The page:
"NEITHER can men hear the voice of the cattle; both the fowl of the heavens and the beast are fled, they are gone." The forests are silent, over hill and dale hangs a black pall; beast and bird are in hiding; the voices are hushed. But before they have disappeared, following in the track of others, I have endeavoured to catch the hum of the bee, the twitter of the bird, the chirp of the cricket, the song of the dying swan, and all the tales which beasts and birds and little beetles tell their young before they go to sleep ere the flash of the glow-worm flits across the darkness of the forest.
I have followed up to their lairs the ferocious wolf, the cantankerous dog, the sly fox and the wise hedgehog, have listened to the lark and to the nightingale, and paid homage to little king wren. Who knows how much longer they will disport themselves in the fields and forests of Rumania, where the hoofs of the horses, the feet of the marching men, the shout of battle and the thunder of the guns have silenced--let us hope only for a while--the voice of the dumb creatures, who still speak so eloquently to him who knows their language and understands the cunning spell of their hidden wisdom. It is as if I had gathered flowers from the field of the Rumanian popular imagination. They are fresh from the field, and the dew still hangs upon them like so many diamonds, flashing in the light of popular poetry; nay, sometimes a few specks of the original soil are still clinging to the roots. I have not pressed them between the leaves of this book. I have handled them tenderly. It has been a work of love, the dreamy fancies of youth, the solace of maturer age. Peradventure one or the other may be taken out and planted anew in the nurseries of the West, where they may blossom and grow afresh. They might bring with them the breath of the open field, the perfume of the forest. They might conjure up the time when the nations were still young and lived in the great Nursery of Nature. If one could only bring to the nations of the West for awhile a glimpse of the time of their youth! In my wanderings through these enchanted fields I have tried to find whence the seeds have come, whose hands have sown them, and what spiritual wind and weather have fostered their growth, whether the rain of heaven or the fountains of the deep have watered the roots, what sun has shone upon them, what fiery blast has made these flowers wither and die.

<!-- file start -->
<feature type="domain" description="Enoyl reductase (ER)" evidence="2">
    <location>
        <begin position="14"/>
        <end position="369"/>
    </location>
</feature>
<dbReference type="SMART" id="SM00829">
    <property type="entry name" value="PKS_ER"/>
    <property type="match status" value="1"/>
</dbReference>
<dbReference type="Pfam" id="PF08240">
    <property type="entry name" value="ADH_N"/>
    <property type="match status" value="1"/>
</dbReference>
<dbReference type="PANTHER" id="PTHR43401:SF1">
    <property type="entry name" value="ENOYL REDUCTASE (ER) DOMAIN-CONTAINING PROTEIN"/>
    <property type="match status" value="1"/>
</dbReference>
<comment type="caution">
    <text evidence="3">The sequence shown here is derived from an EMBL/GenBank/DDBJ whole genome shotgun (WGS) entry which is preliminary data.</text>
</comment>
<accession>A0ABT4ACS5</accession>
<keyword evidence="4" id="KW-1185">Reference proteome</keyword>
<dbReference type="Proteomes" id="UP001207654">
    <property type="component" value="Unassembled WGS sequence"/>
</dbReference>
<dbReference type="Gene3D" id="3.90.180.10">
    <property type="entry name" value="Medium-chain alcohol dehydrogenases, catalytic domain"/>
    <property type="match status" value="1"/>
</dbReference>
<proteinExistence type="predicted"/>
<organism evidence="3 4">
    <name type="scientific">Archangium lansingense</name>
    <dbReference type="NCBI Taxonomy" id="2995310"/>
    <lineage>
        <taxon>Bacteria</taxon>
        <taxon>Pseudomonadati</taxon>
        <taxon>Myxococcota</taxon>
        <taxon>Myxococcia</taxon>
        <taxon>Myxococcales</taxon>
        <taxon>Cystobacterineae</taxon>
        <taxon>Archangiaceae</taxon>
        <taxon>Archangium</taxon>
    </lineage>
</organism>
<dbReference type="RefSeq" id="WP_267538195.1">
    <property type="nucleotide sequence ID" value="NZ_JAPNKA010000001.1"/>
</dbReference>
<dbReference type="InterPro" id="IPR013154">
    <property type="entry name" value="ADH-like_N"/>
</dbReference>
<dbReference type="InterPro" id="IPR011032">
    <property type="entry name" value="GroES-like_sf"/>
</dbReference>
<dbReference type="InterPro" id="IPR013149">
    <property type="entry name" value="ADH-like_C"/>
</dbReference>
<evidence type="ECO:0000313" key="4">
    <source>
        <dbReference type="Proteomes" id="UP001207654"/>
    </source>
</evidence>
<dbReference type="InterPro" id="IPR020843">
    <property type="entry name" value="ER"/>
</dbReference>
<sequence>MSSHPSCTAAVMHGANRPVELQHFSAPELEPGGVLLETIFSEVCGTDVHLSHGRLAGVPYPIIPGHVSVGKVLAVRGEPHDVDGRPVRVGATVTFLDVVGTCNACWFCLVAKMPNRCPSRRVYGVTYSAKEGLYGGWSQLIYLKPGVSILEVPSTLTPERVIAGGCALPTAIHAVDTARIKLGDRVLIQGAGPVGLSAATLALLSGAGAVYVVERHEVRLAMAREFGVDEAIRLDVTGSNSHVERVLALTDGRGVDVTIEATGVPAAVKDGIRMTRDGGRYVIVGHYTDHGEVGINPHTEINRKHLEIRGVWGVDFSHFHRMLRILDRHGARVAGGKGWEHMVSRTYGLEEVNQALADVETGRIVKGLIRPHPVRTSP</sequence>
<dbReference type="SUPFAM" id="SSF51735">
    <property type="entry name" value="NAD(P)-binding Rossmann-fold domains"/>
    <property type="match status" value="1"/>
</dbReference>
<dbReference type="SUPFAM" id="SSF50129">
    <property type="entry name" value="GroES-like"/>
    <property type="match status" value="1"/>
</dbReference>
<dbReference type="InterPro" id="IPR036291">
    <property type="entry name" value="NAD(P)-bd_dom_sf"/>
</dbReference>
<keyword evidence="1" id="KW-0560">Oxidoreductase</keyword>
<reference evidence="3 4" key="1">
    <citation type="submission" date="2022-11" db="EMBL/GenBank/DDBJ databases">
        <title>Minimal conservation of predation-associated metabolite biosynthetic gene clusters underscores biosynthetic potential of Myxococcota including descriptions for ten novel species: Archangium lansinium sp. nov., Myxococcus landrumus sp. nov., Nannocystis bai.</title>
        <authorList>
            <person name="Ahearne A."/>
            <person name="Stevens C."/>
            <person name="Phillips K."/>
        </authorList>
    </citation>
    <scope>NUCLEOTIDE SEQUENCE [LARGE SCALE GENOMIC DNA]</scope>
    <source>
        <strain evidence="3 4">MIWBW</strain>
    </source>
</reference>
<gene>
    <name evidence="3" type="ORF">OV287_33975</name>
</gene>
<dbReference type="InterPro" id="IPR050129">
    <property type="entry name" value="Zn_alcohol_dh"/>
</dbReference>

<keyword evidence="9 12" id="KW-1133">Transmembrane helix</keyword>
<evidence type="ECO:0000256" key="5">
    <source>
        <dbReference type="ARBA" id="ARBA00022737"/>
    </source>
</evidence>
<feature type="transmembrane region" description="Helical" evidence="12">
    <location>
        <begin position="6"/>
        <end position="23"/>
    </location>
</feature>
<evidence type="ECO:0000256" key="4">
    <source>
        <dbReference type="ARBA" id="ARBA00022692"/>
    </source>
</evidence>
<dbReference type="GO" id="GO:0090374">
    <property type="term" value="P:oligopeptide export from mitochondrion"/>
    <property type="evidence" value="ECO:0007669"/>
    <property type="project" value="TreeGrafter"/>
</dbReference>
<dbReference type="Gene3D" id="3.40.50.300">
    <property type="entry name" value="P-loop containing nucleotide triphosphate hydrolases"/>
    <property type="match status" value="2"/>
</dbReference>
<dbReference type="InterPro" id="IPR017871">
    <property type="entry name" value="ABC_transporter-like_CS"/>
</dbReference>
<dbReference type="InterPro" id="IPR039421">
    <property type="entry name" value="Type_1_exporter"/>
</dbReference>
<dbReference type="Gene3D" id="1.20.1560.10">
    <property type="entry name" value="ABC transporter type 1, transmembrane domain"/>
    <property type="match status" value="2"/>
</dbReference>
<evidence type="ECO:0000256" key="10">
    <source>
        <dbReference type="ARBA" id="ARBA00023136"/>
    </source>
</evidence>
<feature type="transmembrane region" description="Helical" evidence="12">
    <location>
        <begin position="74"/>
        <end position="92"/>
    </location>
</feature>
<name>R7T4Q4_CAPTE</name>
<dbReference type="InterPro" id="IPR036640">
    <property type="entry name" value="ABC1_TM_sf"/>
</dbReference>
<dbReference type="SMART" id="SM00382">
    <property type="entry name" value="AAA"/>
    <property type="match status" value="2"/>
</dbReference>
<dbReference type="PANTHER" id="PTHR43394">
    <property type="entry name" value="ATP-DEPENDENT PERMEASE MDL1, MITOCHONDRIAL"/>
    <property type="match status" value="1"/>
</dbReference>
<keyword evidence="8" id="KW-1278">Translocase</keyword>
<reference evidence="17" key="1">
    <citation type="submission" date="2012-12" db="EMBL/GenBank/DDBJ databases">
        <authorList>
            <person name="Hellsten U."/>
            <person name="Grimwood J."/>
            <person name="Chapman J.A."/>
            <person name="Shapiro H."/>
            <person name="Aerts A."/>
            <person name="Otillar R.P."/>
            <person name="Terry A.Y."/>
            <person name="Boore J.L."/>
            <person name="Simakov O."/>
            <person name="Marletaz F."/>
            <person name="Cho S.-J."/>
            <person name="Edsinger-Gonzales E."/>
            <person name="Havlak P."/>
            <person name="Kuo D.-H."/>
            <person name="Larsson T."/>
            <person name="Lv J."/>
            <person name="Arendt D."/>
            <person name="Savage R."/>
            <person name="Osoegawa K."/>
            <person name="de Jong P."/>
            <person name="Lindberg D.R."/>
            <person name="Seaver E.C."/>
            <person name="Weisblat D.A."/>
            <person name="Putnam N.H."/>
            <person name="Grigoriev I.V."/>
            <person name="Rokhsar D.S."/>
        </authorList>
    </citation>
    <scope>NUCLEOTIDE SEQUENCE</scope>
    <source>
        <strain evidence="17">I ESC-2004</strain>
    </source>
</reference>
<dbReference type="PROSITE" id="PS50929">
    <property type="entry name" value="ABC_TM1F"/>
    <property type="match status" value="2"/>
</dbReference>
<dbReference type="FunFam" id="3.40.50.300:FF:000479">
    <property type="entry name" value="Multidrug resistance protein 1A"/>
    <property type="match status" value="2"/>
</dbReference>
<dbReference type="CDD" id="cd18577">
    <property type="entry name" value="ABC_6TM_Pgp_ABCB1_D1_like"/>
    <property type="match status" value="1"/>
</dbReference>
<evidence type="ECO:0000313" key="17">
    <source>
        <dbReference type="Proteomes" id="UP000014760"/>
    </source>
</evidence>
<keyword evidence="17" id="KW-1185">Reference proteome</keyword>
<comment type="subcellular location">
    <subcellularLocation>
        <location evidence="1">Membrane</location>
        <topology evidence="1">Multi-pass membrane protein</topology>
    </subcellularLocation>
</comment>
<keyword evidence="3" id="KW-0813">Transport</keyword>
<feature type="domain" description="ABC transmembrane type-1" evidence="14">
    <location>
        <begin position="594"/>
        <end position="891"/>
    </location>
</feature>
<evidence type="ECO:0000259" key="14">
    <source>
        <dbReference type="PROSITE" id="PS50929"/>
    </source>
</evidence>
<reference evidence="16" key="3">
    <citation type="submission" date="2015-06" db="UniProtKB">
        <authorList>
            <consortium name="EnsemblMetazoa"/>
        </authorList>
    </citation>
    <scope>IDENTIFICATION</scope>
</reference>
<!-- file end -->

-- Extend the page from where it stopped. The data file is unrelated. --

Such as they are, then, they are offered in love to the English people.
I have to thank Mr. S. L. Bensusan, who in true friendship, with admirable skill and with untiring zeal has helped me to remove the boulders, to level the ground, to plan the beds and to trim the edges; Miss C. S. Burne, whose keen sympathy, unerring eye and deft hand have helped to weed the tares and group the flowers; my son Vivian, who with loving care and gentle touch has brushed away the dead leaves that had fallen on the green sward, and last, but not least, the Folk-Lore Society, which has granted me a niche in its great Pantheon. It is indeed no small honour to be in the company of the gods.
In the month when "smale fowles maken melodie."